Average tumor diameter (mean ± SD) was 4.48 ± 3.01 cm (range 0.5 to 19 cm). Fuhrman nuclear grade distribution was 12 G1 (5.9%), 118 G2 (57.8%), 55 G3 (27.0%), and 19 G4 (9.3%). A total of 130 cases (63.7%) were low grade (grade 1 and 2), and 74 cases (36.3%) were high grade (grade 3 and 4). There were 154 cases of pT1 (75.5%), 19 cases of pT2 (9.3%), 30 cases of pT3 (14.7%), and one case of pT4 (0.5%). A total of 173 cases (84.8%) were low stage (stages 1 and 2), and 31 cases (15.2%) were high stage (stages 3 and 4). When performing statistical analysis, Fuhrman nuclear grade and pathologic T stage were divided into low (nuclear grades 1 and 2 or T stages 1 and 2) and high (nuclear grades 3 and 4 or T stages 3 and 4) groups. The clinicopathologic characteristics are listed in Table 1.

Associations between ITF and clinicopathologic characteristics

ITF was found in 167 cases (81.7%), indicating that ITF is a relatively common finding in CCRCC. Clinicopathologic parameters that are strongly associated with ITF are Fuhrman nuclear grade (p = .003), LVI (p = .027), and ITN (p = .036) according to presence (grades 1, 2 and 3) and absence (grade 0) of ITF. LOX expression status was not statistically associated with ITF (Table 2).

Associations between ITI and clinicopathologic characteristics

ITI was found in 71 (34.8%) cases. Clinicopathologic parameters that are strongly associated with ITI are tumor size (p < .001), Fuhrman nuclear grade (p < .001), pathologic stage (p = .004), LVI (p < .001), and ITN (p < .001). The LOX expression status was not statistically associated with ITI (Table 3).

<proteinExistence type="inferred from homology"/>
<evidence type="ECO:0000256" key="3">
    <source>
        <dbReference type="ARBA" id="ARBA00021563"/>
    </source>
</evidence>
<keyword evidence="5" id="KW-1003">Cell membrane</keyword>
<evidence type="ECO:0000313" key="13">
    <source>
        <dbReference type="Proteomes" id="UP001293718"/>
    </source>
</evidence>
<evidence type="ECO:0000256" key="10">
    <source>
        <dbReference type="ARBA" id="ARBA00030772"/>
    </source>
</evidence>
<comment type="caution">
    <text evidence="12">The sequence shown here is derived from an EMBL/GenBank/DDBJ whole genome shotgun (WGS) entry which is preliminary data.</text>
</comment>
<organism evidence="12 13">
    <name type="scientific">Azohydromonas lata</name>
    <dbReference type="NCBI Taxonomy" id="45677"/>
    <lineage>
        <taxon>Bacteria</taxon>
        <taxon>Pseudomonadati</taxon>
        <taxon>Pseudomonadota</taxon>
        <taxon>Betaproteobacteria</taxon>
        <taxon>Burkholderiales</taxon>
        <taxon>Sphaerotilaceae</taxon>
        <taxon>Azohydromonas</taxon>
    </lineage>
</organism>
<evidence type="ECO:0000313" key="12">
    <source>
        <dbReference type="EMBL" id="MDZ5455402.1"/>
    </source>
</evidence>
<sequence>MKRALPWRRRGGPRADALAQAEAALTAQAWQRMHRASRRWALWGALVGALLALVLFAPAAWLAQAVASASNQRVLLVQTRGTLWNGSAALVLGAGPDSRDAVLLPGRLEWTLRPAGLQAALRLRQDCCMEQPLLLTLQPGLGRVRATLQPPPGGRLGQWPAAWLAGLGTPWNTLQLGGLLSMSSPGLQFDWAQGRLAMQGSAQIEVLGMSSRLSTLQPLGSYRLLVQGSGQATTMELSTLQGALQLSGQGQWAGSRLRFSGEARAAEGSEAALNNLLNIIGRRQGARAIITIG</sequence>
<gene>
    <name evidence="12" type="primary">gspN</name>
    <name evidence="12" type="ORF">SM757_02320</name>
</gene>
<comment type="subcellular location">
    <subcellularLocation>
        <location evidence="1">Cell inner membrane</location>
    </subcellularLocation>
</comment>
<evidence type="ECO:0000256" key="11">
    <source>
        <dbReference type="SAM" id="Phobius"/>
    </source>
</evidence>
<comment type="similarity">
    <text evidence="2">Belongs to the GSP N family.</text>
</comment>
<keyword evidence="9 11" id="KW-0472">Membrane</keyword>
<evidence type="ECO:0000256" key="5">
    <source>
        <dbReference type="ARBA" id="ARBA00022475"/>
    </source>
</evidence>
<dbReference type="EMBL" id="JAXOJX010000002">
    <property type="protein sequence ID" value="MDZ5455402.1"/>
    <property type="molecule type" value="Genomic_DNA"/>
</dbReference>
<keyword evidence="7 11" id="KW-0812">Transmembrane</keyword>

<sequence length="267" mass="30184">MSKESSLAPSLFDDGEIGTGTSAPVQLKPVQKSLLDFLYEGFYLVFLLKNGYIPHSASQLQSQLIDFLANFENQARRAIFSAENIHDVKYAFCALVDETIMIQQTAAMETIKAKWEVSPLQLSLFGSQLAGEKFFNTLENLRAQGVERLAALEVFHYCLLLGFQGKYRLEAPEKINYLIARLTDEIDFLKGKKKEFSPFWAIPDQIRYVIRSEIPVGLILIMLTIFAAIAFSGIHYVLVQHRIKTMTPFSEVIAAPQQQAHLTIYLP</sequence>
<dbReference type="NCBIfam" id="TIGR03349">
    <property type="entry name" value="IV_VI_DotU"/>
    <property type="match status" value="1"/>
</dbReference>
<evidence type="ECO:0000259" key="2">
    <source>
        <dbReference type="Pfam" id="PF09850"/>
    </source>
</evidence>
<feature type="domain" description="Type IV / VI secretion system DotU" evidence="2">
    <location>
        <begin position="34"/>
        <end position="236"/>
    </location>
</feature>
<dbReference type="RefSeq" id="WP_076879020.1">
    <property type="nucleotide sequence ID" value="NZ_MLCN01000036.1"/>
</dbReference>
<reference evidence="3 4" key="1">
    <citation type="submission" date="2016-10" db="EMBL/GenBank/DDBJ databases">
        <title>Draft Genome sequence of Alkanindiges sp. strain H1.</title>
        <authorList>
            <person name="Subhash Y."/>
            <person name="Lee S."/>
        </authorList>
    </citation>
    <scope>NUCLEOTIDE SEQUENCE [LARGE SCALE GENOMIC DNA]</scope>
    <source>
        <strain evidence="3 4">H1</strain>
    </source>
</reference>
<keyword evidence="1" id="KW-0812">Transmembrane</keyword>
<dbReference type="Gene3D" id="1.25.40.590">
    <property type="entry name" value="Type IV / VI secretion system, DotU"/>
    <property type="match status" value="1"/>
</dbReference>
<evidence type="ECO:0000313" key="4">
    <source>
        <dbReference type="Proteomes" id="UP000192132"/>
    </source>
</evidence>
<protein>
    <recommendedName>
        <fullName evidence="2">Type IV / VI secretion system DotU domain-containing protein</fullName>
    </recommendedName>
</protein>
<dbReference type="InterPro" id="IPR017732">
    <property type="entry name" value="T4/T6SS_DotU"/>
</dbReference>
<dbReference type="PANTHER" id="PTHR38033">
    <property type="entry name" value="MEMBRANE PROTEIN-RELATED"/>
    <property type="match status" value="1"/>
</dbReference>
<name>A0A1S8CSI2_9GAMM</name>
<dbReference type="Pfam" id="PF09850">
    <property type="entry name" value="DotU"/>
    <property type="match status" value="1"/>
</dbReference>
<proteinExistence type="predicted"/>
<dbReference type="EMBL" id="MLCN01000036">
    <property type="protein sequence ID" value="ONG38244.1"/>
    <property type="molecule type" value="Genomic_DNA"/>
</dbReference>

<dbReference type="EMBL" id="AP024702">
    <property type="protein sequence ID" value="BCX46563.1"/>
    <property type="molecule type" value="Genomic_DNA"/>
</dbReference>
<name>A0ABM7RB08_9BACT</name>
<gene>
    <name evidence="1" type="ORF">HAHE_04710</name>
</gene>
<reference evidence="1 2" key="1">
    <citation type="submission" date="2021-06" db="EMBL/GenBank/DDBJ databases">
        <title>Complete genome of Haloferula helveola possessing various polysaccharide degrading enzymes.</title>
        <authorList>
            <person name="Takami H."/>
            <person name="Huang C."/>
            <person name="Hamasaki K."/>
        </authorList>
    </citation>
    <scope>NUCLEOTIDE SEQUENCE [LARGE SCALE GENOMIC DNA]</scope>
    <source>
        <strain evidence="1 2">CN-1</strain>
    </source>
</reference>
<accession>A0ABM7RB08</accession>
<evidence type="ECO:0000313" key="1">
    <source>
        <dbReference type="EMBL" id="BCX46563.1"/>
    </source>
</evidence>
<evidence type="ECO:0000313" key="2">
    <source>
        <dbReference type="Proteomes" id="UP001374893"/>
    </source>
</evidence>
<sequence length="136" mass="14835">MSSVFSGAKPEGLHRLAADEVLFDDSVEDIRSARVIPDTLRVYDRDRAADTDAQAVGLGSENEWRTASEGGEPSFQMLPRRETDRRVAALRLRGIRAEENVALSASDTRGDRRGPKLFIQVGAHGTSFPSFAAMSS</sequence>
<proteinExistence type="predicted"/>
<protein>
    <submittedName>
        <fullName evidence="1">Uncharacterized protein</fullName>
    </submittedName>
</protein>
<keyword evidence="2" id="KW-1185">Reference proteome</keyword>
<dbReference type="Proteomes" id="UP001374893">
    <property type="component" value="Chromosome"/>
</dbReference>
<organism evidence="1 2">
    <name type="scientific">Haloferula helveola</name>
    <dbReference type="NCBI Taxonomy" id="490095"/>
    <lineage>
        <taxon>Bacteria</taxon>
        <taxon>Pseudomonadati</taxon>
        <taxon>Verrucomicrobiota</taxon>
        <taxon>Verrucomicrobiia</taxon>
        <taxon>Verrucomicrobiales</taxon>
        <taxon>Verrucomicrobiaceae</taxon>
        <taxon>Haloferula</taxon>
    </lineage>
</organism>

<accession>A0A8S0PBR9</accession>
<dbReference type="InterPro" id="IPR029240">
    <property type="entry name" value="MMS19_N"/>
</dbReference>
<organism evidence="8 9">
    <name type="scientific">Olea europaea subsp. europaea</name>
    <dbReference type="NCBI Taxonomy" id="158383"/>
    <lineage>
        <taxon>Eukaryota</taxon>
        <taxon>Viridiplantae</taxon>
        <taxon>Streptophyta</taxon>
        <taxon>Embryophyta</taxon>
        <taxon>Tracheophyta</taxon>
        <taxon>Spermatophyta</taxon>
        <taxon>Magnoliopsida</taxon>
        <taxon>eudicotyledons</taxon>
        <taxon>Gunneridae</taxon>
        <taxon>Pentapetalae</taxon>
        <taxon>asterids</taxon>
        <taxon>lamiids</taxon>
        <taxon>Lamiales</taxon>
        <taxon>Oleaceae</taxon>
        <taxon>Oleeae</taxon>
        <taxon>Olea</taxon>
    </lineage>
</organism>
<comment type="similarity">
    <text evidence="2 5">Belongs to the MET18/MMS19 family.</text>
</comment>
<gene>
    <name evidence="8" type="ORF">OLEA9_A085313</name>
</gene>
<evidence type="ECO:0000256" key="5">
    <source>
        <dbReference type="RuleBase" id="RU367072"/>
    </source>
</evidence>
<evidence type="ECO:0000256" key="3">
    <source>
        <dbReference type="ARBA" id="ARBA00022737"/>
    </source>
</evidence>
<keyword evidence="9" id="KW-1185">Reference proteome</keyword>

Associations between LOX expression and clinicopathologic characteristics

LOX expression was found in 111 cases (54.4%). No clinicopathologic parameters evaluated were statistically associated with LOX expression (Table 4).

Associations between ITF and clinicopathologic characteristics

ITF size was on average 0.56 cm with a SD of 0.42 cm, ranging between 0.1 and 2.0 cm. The median value was 0.5 cm. ITF size was divided into two groups: small was defined as 0.5 cm or less, large was defined as over 0.5 cm. Large ITF size is associated with a higher Fuhrman nuclear grade (p = .007) (Table 5).

Association between ITF and patient prognosis

The 5-year overall survival rate of patients excluding loss to follow-up was 94.2% (180/191). Patients without ITF had 100% (36/36) 5-year overall survival rate, and patients with ITF had 92.9% (144/155) 5-year overall survival rate. The p-value was .104 (Fig. 4). Statistically, ITF and 5-year overall survival rate showed no significant correlation.

DISCUSSION